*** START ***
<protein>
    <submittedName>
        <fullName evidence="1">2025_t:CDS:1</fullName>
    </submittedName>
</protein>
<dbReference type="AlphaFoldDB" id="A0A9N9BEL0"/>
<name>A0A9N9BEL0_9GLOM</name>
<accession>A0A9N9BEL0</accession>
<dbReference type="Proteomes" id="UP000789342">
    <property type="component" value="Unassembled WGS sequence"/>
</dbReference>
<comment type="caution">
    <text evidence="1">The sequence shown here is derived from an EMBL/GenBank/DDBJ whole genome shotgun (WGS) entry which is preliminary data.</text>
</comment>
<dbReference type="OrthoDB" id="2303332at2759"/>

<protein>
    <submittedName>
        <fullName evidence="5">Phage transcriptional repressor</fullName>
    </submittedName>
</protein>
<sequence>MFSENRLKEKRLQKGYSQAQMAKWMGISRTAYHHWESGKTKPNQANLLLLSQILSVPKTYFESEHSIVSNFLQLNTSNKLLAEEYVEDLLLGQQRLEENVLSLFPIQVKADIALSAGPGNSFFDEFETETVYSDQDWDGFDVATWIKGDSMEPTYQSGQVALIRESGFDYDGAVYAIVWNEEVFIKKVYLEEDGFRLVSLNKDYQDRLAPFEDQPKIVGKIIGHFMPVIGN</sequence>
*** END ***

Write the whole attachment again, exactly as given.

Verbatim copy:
<protein>
    <submittedName>
        <fullName evidence="1">2025_t:CDS:1</fullName>
    </submittedName>
</protein>
<dbReference type="AlphaFoldDB" id="A0A9N9BEL0"/>
<name>A0A9N9BEL0_9GLOM</name>
<accession>A0A9N9BEL0</accession>
<dbReference type="Proteomes" id="UP000789342">
    <property type="component" value="Unassembled WGS sequence"/>
</dbReference>
<comment type="caution">
    <text evidence="1">The sequence shown here is derived from an EMBL/GenBank/DDBJ whole genome shotgun (WGS) entry which is preliminary data.</text>
</comment>
<dbReference type="OrthoDB" id="2303332at2759"/>

<protein>
    <submittedName>
        <fullName evidence="5">Phage transcriptional repressor</fullName>
    </submittedName>
</protein>
<sequence>MFSENRLKEKRLQKGYSQAQMAKWMGISRTAYHHWESGKTKPNQANLLLLSQILSVPKTYFESEHSIVSNFLQLNTSNKLLAEEYVEDLLLGQQRLEENVLSLFPIQVKADIALSAGPGNSFFDEFETETVYSDQDWDGFDVATWIKGDSMEPTYQSGQVALIRESGFDYDGAVYAIVWNEEVFIKKVYLEEDGFRLVSLNKDYQDRLAPFEDQPKIVGKIIGHFMPVIGN</sequence>